What They Say:
Better Call Saul is the prequel to the award-winning series Breaking Bad, set six years before Saul Goodman (Bob Odenkirk) became Walter White’s lawyer. When we meet him, the man who will become Saul Goodman is known as Jimmy McGill, a small-time lawyer searching for his destiny, and, more immediately, hustling to make ends meet. Working alongside, and often against, Jimmy is “fixer” Mike Ehrmantraut (Jonathan Banks), a beloved character introduced in Breaking Bad. The series will track Jimmy’s transformation into Saul Goodman, the man who puts “criminal” in “criminal lawyer.”
Content: (please note that content portions of a review may contain spoilers)
I am continually impressed by this show, especially in its ability to make me love a character that I know will turn to helping criminals in the six years ahead of “Better Call Saul.” The flashback at the beginning of the episode continues to emphasize Jimmy (it seems almost wrong to still call him Saul in these reviews now, especially with the humanity displayed in this episode) as the underdog. His desire to work at his brother’s–and lover’s(?)–law firm, H.H.M., and his subsequent rejection, comes as an emotional sore spot felt by both the character and the viewer. Once again, the scene in which this rejection takes place shows masterful play with sound and imagery, as the entire conversation is rendered in silence behind the mechanical whirring of an office printer. Only after H.H.M.’s Hamlin starts to leave the office and says something to the effect of, “Let’s try again in six months,” do we understand just what conversation passed between the characters, albeit we expect the rejection all along.
We flash forward to Jimmy/Saul meeting with his elderly client to finish signing for a will. During this meeting, Jimmy happens to discover that his client’s nursing home may be overcharging its clueless residents in order to pocket extra money. This later proves to be true, but the nursing home staff fight back by preventing Jimmy from entering the premises and by shredding any incriminating documents. In another scene still emphasizing Jimmy’s intense drive and work ethic, we see him crawling around in a dumpster to find the garbage bags of shredded documents. When a pair of oblivious guards throw a fresh bag of garbage into the dumpster, it explodes over Jimmy in grotesque detail–and still he manages to bear circumstances silently, without (much) complaint. This episode establishes the all-too-familiar underdog vs. big corporation plot, in that Jimmy, despite his hardships, teams up with his older brother to take down the nursing home for their fraud. It seems Jimmy is finally taking on the role of good guy/defender, if these past two episodes are anything to judge his character by.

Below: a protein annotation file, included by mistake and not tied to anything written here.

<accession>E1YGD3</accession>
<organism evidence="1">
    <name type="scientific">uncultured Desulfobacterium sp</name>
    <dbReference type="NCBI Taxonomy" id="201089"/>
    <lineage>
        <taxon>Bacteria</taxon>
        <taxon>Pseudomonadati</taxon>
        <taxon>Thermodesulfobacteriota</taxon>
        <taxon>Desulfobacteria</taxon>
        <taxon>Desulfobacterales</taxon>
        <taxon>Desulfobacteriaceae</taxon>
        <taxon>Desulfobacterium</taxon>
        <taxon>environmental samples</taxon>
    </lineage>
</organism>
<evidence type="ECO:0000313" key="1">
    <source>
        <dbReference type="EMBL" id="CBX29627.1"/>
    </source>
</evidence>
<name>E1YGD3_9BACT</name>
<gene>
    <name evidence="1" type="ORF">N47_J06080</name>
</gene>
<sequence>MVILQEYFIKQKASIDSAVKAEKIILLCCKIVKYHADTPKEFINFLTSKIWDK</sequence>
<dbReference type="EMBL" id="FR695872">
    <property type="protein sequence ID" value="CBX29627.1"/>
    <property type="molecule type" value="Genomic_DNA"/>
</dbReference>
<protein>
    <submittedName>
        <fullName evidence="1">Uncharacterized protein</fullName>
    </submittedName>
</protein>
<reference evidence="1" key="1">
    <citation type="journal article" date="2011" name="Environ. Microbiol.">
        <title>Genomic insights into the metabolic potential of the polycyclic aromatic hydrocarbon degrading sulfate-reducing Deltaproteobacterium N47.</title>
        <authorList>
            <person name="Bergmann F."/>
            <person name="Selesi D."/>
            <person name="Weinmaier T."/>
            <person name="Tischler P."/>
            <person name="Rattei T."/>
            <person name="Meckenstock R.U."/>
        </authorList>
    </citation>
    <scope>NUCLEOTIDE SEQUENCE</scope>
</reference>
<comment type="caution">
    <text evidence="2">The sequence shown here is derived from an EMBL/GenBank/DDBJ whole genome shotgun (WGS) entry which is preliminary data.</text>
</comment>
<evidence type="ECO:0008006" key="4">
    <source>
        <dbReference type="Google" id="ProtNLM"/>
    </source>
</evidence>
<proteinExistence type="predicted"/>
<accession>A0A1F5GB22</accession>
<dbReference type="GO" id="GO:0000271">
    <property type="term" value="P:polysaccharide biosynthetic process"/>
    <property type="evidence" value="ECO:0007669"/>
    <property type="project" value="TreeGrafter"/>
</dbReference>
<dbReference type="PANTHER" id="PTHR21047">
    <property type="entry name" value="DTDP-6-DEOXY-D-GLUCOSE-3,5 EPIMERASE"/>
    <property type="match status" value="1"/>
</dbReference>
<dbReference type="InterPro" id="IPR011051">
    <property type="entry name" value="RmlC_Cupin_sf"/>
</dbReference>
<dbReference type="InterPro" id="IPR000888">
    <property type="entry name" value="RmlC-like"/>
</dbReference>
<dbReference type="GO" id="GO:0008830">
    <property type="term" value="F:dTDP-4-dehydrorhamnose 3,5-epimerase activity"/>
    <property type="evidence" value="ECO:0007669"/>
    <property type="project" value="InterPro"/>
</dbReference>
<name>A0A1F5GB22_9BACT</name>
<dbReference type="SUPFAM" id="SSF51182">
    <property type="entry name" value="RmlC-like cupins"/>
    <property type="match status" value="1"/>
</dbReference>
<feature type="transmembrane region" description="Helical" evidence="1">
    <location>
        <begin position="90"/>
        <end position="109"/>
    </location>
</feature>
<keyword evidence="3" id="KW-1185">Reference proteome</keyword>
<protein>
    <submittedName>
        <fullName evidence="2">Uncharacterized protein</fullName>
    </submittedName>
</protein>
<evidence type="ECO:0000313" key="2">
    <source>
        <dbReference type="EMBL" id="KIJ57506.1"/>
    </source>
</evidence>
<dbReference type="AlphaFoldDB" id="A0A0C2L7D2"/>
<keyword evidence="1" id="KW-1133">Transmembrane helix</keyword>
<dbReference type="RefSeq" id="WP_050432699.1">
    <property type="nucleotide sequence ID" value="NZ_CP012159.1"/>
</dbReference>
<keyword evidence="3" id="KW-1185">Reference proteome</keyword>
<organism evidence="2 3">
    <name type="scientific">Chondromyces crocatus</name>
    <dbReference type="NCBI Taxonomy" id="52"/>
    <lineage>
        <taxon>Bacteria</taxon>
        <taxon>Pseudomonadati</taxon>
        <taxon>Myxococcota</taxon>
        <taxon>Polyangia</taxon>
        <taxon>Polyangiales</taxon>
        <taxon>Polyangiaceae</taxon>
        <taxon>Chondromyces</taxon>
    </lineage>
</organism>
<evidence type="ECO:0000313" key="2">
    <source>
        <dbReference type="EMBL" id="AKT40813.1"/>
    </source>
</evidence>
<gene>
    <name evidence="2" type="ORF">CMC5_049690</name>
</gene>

Throughout the episode, we get small glimpses of Mike babysitting his granddaughter, advising his daughter-in-law to spend money left behind from her husband’s only criminal activity (red flag!), and preparing to take on a criminal job of his own. No doubt these short developments will come to greater fruition in the four remaining episodes. Chuck, Jimmy’s brother, also gets developments of his own in the episode’s semi-shocking cliffhanger.
“Saul” is an extremely consistent show–consistently brilliant while consistently torn between using an episodic and overarching plot structure. Once again, we get an episode that develops one aspect of Jimmy/Saul’s life into a provocative conflict, while earlier struggles that once seemed so central, such as the Kettlemans and Tuco, get pushed back again. This episode does begin to tie up plot threads between Chuck’s “electricity allergy” and Jimmy’s law work nicely, however, and I hope “Saul” can manage to tie up more loose ends before the finale hits. Regardless, said problems feel incredibly minor in comparison to the brilliant writing of the show, which only continues to get better with time.